The multi-billion dollar merger of Foxtel and Austar has taken another step forward, with the pair confirming yesterday that definitive agreements had been signed which will see Foxtel buy all of the issued shares in its fellow pay TV operator.
The pair first announced their impending nuptials in late May, with Austar’s management at the time stating that it saw the proposed acquisition price of $1.52 per share as “appropriate”. The proposed acquisition share price would value Austar north of $2.5 billion.
Yesterday, Austar said it had entered into definitive agreements with its parent shareholders, Liberty Global, and Foxtel itself, which would see Foxtel acquire all of Austar’s issued shares through a series of transactions including a scheme of arrangement. Austar noted that a number of conditions — including due diligence, financing and final board approvals — had now been for the transaction to go ahead.
Foxtel immediately hailed the statement, noting that the merger would bring together two of Australia’s major subscription TV service providers, creating “one of Australia’s largest media businesses”, with more than 2,500 employees, anticipated revenue of more than $2.8 billion and a combined investment in original Australian content of more than $500 million per annum.
“A merged Foxtel and Austar would make compelling strategic sense and it would continue to invest and innovate in a superb digital service for consumers across Australia, including investing heavily in marvellous new Australian content,” said Foxtel chief executive Kim Williams. Austar’s management said it believed the merger to be in the best interests of all shareholders and represented “compelling value” — with the $1.52 share price being 17.8 percent higher than Austar’s current share price of $1.29.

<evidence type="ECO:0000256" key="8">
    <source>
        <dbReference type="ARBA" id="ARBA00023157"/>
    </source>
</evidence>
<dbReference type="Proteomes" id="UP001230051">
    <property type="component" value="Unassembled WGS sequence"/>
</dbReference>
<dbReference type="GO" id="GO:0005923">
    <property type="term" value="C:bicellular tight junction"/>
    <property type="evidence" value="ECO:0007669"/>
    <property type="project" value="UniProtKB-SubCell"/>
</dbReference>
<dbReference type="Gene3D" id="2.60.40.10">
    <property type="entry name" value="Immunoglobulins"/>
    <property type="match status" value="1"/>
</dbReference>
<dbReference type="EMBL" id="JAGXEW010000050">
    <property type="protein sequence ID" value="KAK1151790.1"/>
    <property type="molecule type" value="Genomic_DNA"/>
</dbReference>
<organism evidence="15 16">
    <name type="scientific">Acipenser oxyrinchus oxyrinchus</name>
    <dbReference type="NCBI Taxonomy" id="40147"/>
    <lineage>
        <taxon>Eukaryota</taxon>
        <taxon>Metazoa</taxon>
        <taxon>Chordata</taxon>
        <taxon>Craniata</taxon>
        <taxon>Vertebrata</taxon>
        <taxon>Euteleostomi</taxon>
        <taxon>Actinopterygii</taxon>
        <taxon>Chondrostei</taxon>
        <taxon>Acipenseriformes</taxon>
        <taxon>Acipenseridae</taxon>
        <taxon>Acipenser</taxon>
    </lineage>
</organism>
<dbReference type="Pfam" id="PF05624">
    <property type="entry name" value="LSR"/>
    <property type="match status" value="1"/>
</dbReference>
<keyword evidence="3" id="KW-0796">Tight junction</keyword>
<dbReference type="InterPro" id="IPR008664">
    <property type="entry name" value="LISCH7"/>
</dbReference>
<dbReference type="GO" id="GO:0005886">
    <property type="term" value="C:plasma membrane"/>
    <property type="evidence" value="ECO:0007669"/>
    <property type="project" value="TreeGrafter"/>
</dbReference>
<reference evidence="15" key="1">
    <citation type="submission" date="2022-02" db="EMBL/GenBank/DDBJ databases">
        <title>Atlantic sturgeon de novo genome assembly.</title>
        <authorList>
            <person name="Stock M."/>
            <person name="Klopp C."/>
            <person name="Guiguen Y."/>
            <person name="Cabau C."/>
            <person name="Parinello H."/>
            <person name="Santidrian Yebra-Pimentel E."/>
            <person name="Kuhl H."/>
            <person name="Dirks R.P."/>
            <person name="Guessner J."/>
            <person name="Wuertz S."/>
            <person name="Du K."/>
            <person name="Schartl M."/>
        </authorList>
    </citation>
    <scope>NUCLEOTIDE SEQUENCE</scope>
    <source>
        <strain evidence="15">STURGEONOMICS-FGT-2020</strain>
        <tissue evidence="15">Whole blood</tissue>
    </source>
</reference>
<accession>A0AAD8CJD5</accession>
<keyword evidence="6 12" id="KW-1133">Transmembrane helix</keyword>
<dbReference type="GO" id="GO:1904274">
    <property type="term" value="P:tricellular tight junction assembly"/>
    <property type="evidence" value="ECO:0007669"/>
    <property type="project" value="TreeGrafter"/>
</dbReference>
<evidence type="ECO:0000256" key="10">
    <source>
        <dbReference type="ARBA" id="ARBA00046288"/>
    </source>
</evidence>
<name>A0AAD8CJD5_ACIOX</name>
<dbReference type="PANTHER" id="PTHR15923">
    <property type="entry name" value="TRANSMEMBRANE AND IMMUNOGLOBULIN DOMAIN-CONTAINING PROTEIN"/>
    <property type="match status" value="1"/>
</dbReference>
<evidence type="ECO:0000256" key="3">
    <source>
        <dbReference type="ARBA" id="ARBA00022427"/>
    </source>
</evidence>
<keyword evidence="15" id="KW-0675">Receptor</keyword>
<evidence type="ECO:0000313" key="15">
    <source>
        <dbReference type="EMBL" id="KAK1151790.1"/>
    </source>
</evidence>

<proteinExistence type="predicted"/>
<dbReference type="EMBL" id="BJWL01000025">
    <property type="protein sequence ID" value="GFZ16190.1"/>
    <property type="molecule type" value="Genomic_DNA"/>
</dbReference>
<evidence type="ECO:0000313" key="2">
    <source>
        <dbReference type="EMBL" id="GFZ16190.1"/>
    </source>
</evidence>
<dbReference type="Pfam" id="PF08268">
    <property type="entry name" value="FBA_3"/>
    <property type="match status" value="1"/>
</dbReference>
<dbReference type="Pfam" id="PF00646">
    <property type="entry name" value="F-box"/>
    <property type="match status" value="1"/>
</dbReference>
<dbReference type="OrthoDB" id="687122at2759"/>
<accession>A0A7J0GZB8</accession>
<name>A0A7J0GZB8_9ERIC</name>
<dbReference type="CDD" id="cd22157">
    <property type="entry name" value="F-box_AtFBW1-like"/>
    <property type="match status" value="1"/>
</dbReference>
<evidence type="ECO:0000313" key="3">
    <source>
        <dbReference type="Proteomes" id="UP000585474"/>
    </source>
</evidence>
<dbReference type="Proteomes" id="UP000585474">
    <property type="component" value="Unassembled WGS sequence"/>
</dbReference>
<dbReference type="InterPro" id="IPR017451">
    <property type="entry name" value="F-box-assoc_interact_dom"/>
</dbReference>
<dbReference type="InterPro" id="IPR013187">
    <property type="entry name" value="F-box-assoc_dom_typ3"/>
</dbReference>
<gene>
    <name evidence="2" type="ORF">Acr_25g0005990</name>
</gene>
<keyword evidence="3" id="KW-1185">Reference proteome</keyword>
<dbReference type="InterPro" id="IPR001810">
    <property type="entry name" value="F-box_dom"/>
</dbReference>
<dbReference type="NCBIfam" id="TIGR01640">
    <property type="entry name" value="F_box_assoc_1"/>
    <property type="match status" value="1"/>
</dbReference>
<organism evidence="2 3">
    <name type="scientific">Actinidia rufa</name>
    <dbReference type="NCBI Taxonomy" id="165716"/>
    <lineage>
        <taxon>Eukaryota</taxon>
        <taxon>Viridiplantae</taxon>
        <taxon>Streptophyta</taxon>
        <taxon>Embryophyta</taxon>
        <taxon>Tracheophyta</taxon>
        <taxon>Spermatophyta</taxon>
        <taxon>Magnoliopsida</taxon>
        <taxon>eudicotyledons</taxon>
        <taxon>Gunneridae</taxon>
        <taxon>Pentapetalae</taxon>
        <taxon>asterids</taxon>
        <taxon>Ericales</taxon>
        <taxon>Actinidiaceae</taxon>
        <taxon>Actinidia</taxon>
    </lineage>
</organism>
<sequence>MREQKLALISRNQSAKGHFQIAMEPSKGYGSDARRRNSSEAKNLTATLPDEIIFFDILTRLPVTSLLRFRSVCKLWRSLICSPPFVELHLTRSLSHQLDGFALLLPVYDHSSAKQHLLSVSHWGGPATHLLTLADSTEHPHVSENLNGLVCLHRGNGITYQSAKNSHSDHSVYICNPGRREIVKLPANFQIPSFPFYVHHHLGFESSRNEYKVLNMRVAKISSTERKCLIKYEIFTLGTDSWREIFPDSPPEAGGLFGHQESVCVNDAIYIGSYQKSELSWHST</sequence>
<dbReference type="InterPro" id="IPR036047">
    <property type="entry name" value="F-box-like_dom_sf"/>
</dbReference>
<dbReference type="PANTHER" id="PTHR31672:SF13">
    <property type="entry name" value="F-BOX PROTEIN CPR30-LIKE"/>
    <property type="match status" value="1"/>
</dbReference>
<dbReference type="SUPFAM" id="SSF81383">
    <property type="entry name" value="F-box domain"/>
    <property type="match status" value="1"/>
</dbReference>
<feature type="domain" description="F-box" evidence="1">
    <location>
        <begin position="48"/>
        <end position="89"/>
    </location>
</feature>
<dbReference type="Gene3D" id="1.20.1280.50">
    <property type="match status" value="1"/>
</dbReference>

However, the merger still has a number of hurdles to clear before it can go ahead.
For starters, regulators the Australian Competition and Consumer Commission and the Foreign Investment Review Board still need to approve the deal, as well as final approval by Austar’s shareholders and other court approvals. In addition, the US Internal Revenue Service must deliver a ruling confirming Liberty Global’s intended treatment of the transaction.
At a pending implementation scheme meeting, a majority in number of the Austar minority shareholders voting, and who represent at least 75 percent of the votes cast, must approval the scheme of arrangement.
Then, too, not everyone is happy about the merger.
Optus chief executive Paul O’Sullivan has requested the nation’s competition regular intervene in the merger, repeating in a speech last month earlier warnings that the next battlefield for Australia’s telecommunications sector in a National Broadband Network world would be “open access” to content and applications.
The SingTel subsidiary is concerned that the merger would strengthen Telstra, which is a major joint venture partner in Foxtel and has started to heavily integrate Foxtel’s content with its telecommunications services.